But I *might* buy a Nexus 7 for my Mom for Christmas...

Impulses says:

Ditto, getting a Nexus 7 for my sister this Christmas... My mother already has a Transformer and she's had my keyboard dock on loan for a while. I'll probably wait until next summer before I upgrade my own Transformer, I think I might opt for an 8.9" device at that point tho, hopefully from ASUS tho I'll settle for Samsung.

Asterisk says:

I bet Apple will sue Google for infringing on their huge ass bezel patent.

I don't get this content comparison with the Kindle Fire and Nexus 7. Download Kindle app, Amazon MP3 and done. You don't have video, but the Play movies app has a good amount of content.

graffixnyc says:

They didn't build this from scratch. Asus was already working on a 7 inch tablet, so they were already kinda ready for it. They just took their 7 inch tablet and redesigned it bit cosmetically and obviously running JB instead of ICS

crxssi says:

>"Google provided Asus with the challenge -- build a high end tablet"

Then they failed. It is not a "high end tablet" with no rear camera, only 8/16 GB of storage, and no SD card slot. Don't get me wrong, it is nice.... and the price is beyond reasonable. But to me it is not a "high end tablet."

Impulses says:

Meh, by enthusiast standards I agree completely... But as a high end consumer device it'll do fine without those things. The first iPad didn't even have any cameras, none of them have expandable storage... This is still a very high end device compared to some of the tablets currently selling for the same price, like the Fire, or the Viewsonic tablets you see at Costco. Now Google just needs to market it well and/or sell it somewhere besides the Play store, if they don't do that it'll be a blip in the radar and we'll have forgotten about it as soon as the next round of tablets from Samsung/ASUS hits.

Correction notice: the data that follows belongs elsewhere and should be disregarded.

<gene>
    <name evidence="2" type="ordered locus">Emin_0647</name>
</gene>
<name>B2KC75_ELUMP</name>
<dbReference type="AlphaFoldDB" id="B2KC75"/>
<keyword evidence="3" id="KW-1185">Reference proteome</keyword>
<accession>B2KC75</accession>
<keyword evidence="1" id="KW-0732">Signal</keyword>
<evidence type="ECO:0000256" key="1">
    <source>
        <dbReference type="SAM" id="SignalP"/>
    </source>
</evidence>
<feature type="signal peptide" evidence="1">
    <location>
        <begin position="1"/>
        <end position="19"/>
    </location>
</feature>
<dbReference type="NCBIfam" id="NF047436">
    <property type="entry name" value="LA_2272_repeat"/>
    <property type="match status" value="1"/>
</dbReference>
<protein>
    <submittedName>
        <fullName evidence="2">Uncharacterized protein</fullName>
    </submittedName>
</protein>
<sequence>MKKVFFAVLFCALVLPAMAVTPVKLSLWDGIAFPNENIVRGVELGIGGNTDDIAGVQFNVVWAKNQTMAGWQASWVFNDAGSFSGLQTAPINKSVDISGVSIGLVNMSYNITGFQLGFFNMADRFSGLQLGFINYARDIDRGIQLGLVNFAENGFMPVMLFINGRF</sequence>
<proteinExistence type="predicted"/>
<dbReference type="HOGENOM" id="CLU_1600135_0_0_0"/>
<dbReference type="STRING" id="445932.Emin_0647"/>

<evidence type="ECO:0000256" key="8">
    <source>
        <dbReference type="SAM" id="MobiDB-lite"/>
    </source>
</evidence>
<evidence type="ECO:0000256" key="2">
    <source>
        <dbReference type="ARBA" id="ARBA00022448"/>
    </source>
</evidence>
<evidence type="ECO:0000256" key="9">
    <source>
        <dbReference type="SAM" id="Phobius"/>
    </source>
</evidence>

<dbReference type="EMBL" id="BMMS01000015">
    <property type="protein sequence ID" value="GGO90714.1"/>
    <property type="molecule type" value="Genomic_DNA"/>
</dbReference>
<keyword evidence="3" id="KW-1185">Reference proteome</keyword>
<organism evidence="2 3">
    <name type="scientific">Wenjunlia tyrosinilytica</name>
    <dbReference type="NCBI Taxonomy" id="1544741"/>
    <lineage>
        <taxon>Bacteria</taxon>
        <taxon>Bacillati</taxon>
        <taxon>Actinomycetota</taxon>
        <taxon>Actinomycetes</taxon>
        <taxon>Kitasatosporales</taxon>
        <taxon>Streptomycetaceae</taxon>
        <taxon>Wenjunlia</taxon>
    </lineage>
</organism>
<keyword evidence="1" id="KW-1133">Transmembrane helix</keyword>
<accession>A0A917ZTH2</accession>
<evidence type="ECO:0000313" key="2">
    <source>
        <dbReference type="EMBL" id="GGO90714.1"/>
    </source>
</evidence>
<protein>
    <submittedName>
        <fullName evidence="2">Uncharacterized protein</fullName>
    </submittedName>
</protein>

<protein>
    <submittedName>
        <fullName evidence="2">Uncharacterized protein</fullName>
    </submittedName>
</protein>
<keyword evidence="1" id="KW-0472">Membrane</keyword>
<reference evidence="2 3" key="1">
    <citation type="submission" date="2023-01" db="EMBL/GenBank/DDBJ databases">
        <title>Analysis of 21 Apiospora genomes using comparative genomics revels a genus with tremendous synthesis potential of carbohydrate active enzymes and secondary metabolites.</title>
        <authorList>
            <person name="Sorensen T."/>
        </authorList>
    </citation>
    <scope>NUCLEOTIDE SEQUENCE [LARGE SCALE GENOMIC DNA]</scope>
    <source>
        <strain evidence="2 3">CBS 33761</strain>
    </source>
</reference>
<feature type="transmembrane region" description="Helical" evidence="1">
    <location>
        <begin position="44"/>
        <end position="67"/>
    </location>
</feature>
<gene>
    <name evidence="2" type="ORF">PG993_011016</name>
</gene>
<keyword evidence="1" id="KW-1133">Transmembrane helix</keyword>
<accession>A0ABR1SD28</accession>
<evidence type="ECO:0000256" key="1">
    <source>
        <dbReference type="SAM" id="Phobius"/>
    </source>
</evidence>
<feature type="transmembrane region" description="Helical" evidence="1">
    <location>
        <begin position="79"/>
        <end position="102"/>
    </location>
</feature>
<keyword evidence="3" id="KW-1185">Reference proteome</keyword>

Impulses says:

Btw, I get the storage but i dunno how lack of a rear camera even makes it into the same sentence... I've used my tablet's rear camera maybe twice, and on both occasions it was because my phone was out of reach and I wanted to scan something.

moonnite says:

I love google and ASUS, but we have been talking about a 7" tablet from ASUS that could hit $250 or less since the Transformer Prime, which was late December/early January, so unless they been on product line for 2 months, it is closer to six months

.. that said, I own two ASUS tablets and plan to own the new 7 inch one as well

jimtravis says:

A significant reason for the lackluster sales of Android tablets is the lack of significant mainstream advertising. Since the iPad was announced, Apple has released continuous mainstream, effective, well done marketing campaigns for the iPad showing it doing useful "cool" tasks vs. sporadic mainstream ads for Android tablets. I pass about a dozen advertisements for the iPad on the bus downtown everyday vs. zero for Android tablets. Catching up with my network TV from last night via TiVo, I saw more iPad commercials last night alone than I have seen for competing Android tablets in the last six months. Did Google ever consider that maybe, just maybe a significant reason Apple has 75% or so of the tablet market is they do about 95%+ of the mainstream advertising for tablets, and have been doing that since the original iPad announcement? You don't need a Harvard MBA to realize there is a significant relationship between % of sales, and % of mainstream advertising. Add in Apple's current "mindshare", iPod / iPhone halo impact, and all the free Apple / iPad press mentions, the result is a marketing juggernaut that will take a significant, effective, long-term mainstream marketing campaign to crack.

If you walk into a BestBuy, the iPad has a brightly lit end of aisle location that you can not help walking by if you spend more than 5 minutes in the store. Although now my local BB has a dedicated other tablet section, it is not as brightly lit, or impressive as the iPad end aisle location. When the Xoom was introduced, the Xoom was in the Netbook section as far as you could get from a high traffic area. For a short time, we did see Xoom commercials, but they were "too geeky" to attract the attention of the mainstream consumer, did not show the device doing cool, useful, everyday tasks like the iPad, and did not include why you should buy the Xoom over the iPad at least in terms the non-tech consumer could appreciate.